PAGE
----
By DEUCE NIVEN
Just one additional individual has tested positive for COVID-19 in Columbus County, ten more in Horry, health officials said on the same day that North Carolina Gov. Roy Cooper’s order prohibiting most in-building church services was overturned by a federal judge
This post will cover these topics and will be updated:
- Just one new COVID case in Columbus
- Horry cases up by 10, two in Loris area, one in Green Sea
- Federal judge blocks Gov. Cooper’s church guidance
Just one new COVID case in Columbus
One resident of Columbus County has tested positive for COVID-19, the county’s health department reported Saturday, bringing the Columbus total to 239.
“The new case is connected to positive family members living in the same household,” a health department news release said.”
There have been 18 COVID-19 related deaths in the county, the most recent reported Friday.
By Zip Code: Changes in Columbus County’s numbers posted to the DHHS dashboard Saturday appeared to reflect data for two days. There were no changes to those numbers between Thursday and Friday.
One additional death was recorded in the Tabor City Zip Code, that total now six, while the number of confirmed cases in the Tabor City area dropped from 68 to 67, typically an indication that the state’s verification process determined that a death was incorrectly assigned to an area.
Other changes in the Zip Code data related to the number of people confirmed COVID-19 infected include: Whiteville rose by one to 63, Chadbourn rose by three to 40, Bolton rose by one to 9, and Lake Waccamaw dropped by one to 23.
Precautions: As case counts continue to rise in Columbus County, the health department has almost daily issued pleas to the pubic “to take the necessary measures to stop the transmission of COVID-19.”
Those steps recommended to prevent the spread of COVID-19, include:
- Social distancing (e.g. avoiding crowds, self-quarantining, no mass gatherings, only going out in public when necessary)
- Wearing a mask or face covering when in public places
- Washing hands frequently with soap and water, and for at least 20 seconds each time
- Avoid touching your eyes, nose and mouth with unwashed hands
- Avoid close contact with people who are ill
- Cover your mouth and nose with a tissue when you cough or sneeze, throw it away, and then wash your hands
- Do not reuse tissue after coughing, sneezing, or blowing your nose
NC TOTALS: Statewide there are 17,982 confirmed COVID-19 cases in 99 North Carolina counties Saturday, up by 853 from Friday, the DHHS reported. There were 652 North Carolina deaths attributed to COVID-19 Saturday, 11 more than Friday; with 481 current hospitalizations, that number down by 11 from the day before.
CC Health Updates: Regularly updated information from the Columbus County Health Department is available on its Facebook page here.
Columbus County Health Department’s COVID-19 Call Center is also operating from 8:30 a.m. to 4:30 p.m. weekdays. Call 910-640-6615 ext. 7045 or 7046.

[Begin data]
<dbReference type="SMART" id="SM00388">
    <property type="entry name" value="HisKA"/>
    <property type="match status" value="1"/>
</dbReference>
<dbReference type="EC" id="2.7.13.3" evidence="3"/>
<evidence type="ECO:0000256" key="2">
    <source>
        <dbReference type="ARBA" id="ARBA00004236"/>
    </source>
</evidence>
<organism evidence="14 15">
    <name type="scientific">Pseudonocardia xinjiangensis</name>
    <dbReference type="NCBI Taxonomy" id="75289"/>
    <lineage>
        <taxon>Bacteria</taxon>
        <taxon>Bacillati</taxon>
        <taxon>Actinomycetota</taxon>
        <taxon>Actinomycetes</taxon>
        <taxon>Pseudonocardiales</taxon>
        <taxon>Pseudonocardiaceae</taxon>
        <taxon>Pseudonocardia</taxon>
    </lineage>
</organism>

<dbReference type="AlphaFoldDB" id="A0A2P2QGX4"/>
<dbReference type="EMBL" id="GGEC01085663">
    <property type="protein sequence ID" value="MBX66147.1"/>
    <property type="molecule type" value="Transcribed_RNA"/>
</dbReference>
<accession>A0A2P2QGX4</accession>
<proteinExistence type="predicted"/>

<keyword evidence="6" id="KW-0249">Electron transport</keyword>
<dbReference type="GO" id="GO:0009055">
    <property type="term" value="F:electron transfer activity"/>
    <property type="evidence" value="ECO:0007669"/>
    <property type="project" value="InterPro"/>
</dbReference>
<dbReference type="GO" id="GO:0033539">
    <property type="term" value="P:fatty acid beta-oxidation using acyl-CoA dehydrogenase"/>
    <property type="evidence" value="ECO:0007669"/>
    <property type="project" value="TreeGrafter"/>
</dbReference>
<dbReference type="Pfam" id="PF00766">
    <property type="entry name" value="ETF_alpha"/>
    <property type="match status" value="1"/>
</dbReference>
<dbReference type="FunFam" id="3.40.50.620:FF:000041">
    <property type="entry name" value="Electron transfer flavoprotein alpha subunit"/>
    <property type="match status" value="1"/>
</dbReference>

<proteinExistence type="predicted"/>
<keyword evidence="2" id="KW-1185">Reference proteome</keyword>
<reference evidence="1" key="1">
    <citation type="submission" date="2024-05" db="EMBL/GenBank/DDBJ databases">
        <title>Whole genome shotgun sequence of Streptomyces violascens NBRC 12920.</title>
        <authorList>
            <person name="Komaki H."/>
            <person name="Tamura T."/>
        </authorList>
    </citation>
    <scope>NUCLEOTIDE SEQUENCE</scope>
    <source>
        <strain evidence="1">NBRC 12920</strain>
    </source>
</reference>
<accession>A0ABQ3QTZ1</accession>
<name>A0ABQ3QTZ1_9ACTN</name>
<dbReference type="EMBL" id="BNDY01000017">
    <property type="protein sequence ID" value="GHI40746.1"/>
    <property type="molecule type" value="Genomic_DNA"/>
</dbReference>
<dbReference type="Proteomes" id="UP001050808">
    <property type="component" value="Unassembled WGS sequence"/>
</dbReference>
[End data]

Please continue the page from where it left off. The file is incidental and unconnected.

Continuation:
Horry cases up by 10, two in Loris area, one in Green Sea
Ten more people in Horry County have been confirmed with COVID-19, two apparently from the Loris area, one from the Green Sea area, South Carolina’s Department of Health and Environmental Control reported Saturday.
With the latest report Horry County has recorded 293 people testing positive for the disease since the pandemic began and 18 deaths.
Zip Code data shows 34 cases from the Loris area, two more than from Friday; and three from Green Sea, one more than Friday.
Statewide there have been 8,861 positive tests returned for COVID-19 in South Carolina, up by 276 from Friday; with 380 related deaths, that number unchanged from Friday.
Federal judge blocks Gov. Cooper’s church guidance
U.S. District Court Judge James C. Dever III on Saturday temporarily blocked enforcement of Gov. Cooper’s Executive Order limiting gatherings to no more than ten people, including churches, in advance of a May 29 hearing on the merits of the lawsuit filed by two Baptist churches, a minister and a Christian revival group.
Through spokesperson Ford Porter, Gov. Cooper echoed comments he made during a Thursday news conference, his tone non-confrontational, urging religious leaders of all faiths to listen to public health officials who say it is more risky to gather inside, where social distancing is more difficult, for the length of time religious services take.
“We don’t want indoor meetings to become hotspots for the virus and our health experts continue to warn that large groups sitting together inside for long periods of time are much more likely to cause the spread of COVID-19,” Porter’s news release said. “While our office disagrees with the decision, we will not appeal, but instead urge houses of worship and their leaders to voluntarily follow public health guidance to keep their members safe.”
Look for continuing coverage on local impacts from the coronavirus COVID-19 outbreak here and in the Tabor-Loris Tribune in print and online.